Tsentralno-Lesnoy Zapovednik

Lynx, preying on mountain hares, roam this ancient boreal forest, one of Europe’s last stands of virgin spruce woodland. Great brown bears in one of the densest populations anywhere of these half-ton mammals consume fare ranging from small rodents to wild boars, moose, and a bountiful berry harvest in this 272-square-mile (705-km2) reserve halfway between Moscow and St. Petersburg. Located on the Great Russian Divide between the Volga, West Dvina (Daugava), and Dneiper Rivers, its waterways drain into three seas—the Baltic, Black, and Caspian.

Rare golden eagles and black storks make homes in tree hummocks amid swampy muskeg formed by thousands of years of undisturbed isolation, essential habitat for many, including small tree pipits, yellow wagtails, and whinchats. Of more than 200 bird species, 42 are permanent residents and at least 137 nest—in spruce forests, chaffinches, wood warblers, and wrens; in mixed forests, chiffchaffs, goldcrests, willow tits. Open swamps work for common shrikes, northern lapwings, and Eurasian curlews. Willow ptarmigans, common cranes, and great gray shrikes nest on muskeg bogs. Capercaillies dance on 37 courtship leks in nearby sphagnum forests, 25 or more cocks gathering in each to strut and show off their fancy tails, unmindful of greater spotted eagles, merlins, and red-footed and peregrine falcons that scout these same places.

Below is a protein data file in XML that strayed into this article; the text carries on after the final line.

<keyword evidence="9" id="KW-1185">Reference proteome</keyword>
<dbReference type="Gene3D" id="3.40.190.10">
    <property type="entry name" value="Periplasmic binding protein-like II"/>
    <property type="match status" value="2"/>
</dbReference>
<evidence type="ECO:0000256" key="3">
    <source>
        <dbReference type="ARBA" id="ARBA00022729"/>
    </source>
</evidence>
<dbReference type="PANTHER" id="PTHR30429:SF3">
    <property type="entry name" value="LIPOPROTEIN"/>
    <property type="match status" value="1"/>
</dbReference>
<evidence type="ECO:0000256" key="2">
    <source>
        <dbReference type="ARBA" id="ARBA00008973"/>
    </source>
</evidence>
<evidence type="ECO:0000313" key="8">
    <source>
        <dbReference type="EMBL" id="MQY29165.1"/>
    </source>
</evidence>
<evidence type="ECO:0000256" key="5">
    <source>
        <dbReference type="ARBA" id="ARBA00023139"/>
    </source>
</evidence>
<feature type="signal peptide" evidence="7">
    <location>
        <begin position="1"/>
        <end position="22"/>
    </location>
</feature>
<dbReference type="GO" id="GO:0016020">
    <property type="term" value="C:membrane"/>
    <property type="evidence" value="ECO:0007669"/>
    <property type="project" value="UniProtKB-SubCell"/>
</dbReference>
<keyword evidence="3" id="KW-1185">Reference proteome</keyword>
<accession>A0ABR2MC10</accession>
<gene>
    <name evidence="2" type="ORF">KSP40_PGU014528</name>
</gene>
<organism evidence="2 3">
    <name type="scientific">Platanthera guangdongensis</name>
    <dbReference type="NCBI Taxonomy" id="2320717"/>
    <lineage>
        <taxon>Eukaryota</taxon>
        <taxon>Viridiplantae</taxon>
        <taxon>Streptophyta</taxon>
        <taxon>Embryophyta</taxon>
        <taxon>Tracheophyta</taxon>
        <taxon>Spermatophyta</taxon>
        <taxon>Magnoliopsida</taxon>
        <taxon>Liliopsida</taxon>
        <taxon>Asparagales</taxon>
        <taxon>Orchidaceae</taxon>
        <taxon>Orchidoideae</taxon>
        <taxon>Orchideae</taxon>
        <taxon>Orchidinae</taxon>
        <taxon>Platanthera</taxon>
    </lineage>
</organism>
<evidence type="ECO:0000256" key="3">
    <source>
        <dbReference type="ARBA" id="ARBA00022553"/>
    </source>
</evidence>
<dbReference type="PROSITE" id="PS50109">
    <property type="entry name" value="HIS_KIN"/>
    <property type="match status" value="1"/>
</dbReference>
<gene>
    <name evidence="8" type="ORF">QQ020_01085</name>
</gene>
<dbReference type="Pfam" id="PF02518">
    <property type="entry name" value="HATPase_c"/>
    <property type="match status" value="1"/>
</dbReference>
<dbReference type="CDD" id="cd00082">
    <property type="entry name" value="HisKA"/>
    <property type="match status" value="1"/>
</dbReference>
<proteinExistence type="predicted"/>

Furry raccoon dogs hunt along rivers and in swampy meadows. Pine martens weave in and out of fallen trees after rodents. Tiny common weasels dart into mouse holes to seize their prey. Tall, lanky wolves pursue moose and wild boars. River otters are everywhere there’s water. The dense bear population is due in part to efforts of a dedicated biologist, Dr. Valentin Pazhetnov, who for years has saved cubs orphaned when mothers were killed by hunters and rehabilitated and released them here.

Over 250 butterflies in the reserve include beautiful peacocks and mourning-cloaks.

Primary problems are logging and wetland drainage close to reserve borders, which upsets sensitive hydrology of muskeg bogs, a threat that will remain until the entire muskeg receives (as proposed) protected status.


In addition to zapovedniks are a number of national parks in northwest Russia. Among them are Kenozersky, 537 square miles (1,392 km2) including 81 square miles (234 km2) of lakes with elk, brown bears, wolves, beavers. Also Yugyd Va, 7,304 square miles (18,917 km2) on the western side of the Urals with numerous glaciers, spruce and white birch woods. Elk, sable, martens, brown bears, and wolves are common, as are reindeer. Raptors include golden and white-tailed eagles and fish hawks.